There is practically no difference between a Jewish, Christian, Muslim or Hindu fundamentalist. They are all primarily ‘intolerant’. Standing next to the mortal remains of playback singer Lata Mangeshkar, Muslims have prayed to Allah, Hindus to Bhagwan, and Christians to their almighty God. Seeing Bollywood icon Shah Rukh Khan lifting his hands in prayer and blowing on her body, some Hindu extremists thought that he was spitting. Then social media mayhem descended.
I have noticed that in India, while Muslims are largely aware of Hindu rituals and practices, most Hindus are ignorant about Muslim ones. Similarly in Bangladesh, Hindus understand Muslim rituals more than what Muslims know of Hindus.
To a large extent, intolerance stems from ignorance. As we saw in the Shah Rukh Khan incident, people from all religions stood behind him. In fact, there are enough liberal and rational people in the Hindu community to oppose the extremists.
Also read: The real issue in Karnataka hijab row is how secularism is defined wrongly – Nehru to Modi
The row over hijab
An unnecessary controversy over hijab has erupted in another part of the country, Karnataka. After authorities raised objection to female students from wearing hijab to colleges, the protest by Muslim students started. Then, a group of students donning saffron scarves, took to the streets protesting against the burqa. Chief Minister Basavaraj Bommai ordered schools and colleges to remain shut for a few days. But this is not a solution. If the state fears riots, then violence can erupt when schools and colleges reopen. To prevent riots, the mindset needs to change, and hatred and fear for each other need to be washed clean. In this regard, the Karnataka High Court’s interim order makes sense. I believe, uniform civil code and uniform dress code are necessary to stop conflicts. Right to religion is not above the right to education.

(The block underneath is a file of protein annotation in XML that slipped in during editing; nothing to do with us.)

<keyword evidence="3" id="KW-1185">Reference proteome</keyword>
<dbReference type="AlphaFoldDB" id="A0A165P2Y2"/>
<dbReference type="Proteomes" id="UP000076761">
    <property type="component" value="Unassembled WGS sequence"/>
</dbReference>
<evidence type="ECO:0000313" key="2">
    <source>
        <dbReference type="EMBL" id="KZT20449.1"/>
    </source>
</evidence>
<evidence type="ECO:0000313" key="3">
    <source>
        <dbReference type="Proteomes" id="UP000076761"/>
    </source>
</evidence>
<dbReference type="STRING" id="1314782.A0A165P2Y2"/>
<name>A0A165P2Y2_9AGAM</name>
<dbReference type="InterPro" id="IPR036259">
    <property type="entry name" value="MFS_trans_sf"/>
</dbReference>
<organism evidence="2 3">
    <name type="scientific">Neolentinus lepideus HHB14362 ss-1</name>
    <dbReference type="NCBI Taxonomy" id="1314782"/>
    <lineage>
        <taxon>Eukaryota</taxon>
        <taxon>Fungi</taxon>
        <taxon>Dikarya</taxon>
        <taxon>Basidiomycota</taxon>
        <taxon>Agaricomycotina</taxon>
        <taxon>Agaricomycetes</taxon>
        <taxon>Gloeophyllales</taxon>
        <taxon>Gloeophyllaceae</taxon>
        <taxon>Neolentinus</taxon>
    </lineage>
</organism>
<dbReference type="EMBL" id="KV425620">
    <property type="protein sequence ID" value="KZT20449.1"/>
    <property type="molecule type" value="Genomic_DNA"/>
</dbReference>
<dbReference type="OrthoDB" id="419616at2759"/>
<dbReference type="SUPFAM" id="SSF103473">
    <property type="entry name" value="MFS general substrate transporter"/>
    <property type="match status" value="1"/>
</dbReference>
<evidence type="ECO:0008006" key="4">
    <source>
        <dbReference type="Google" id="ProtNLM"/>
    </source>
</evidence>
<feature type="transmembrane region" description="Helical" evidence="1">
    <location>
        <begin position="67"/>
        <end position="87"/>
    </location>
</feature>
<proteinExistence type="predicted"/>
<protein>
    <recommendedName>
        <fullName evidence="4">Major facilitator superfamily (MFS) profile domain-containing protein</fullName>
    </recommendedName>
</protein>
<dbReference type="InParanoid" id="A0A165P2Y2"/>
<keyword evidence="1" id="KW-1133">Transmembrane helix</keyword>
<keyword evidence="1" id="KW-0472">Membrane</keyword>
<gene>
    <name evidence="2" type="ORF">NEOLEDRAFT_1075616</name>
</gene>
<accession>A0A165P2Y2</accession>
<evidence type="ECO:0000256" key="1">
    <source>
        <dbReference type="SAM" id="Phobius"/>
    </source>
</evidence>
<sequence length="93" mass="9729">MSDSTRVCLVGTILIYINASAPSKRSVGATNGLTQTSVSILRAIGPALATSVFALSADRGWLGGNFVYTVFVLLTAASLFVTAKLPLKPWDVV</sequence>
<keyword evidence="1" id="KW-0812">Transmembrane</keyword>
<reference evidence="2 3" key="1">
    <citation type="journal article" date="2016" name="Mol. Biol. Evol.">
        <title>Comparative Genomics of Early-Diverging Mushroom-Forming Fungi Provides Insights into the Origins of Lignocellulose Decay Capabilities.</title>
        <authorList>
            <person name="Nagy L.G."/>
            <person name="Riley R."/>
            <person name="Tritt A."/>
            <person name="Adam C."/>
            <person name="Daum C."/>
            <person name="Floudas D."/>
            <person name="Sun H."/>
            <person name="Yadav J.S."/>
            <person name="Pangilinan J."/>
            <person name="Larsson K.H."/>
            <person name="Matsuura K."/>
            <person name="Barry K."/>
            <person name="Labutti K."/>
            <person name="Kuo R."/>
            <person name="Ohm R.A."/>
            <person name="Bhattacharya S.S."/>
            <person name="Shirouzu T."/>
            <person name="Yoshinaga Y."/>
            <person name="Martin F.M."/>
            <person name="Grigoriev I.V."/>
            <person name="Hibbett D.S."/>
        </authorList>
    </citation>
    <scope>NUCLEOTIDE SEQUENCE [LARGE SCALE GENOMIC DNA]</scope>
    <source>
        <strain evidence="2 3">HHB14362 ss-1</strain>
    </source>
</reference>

The distance between Hindus and Muslims has not been bridged even after 75 years of Partition. Pakistan has separated from India and has turned into a religious state. But India never wanted to become a Pakistan. Or it could have easily turned into a Hindu State 75 years ago. The Indian Constitution upholds secularism, not religion. This country, with a majority Hindu population, is home to the second largest Muslim population in the world. The laws of India give equal rights to people from all religions, castes, languages, creeds, and cultures.
It is perfectly all right for an educational institution in a secular country to mandate secular dress codes for its students. There is nothing wrong in such a message from the school/college authority that states that religion is to be practised within the confines of the home. Educational institutions, meant for fostering knowledge, are not influenced by religion or gender. It is education that can lift people from the abyss of bigotry, baseness, conservativeness and superstitions into a world where the principles of individual freedom, free-thinking, humanism and rationality based on science is valued highly.
In that world, women do not feel pride in their shackles of subjugation but rather break free from them, they do not perceive covering themselves in a burqa as a matter of right but as a symbol of female persecution and cast them away. Burqas, niqabs, hijabs have a singular aim of commodifying women as sex objects. The fact that women need to hide themselves from men who sexually salivate at the sight of women is not an honourable thought for both women and men.
Also read: In Karnataka, it’s not about Hijab, but bigotry and apartheid
Education is supreme
Twelve years ago, a local newspaper in Karnataka published an article of mine on burqa. Some Muslim fundamentalists vandalised the office and burnt it down. They also burnt down shops and businesses around it. Hindus also hit the streets in protest. Two people died when the police opened fire. A simple burqa can still cause fire to burn in this state. Riots can still break out over burqas.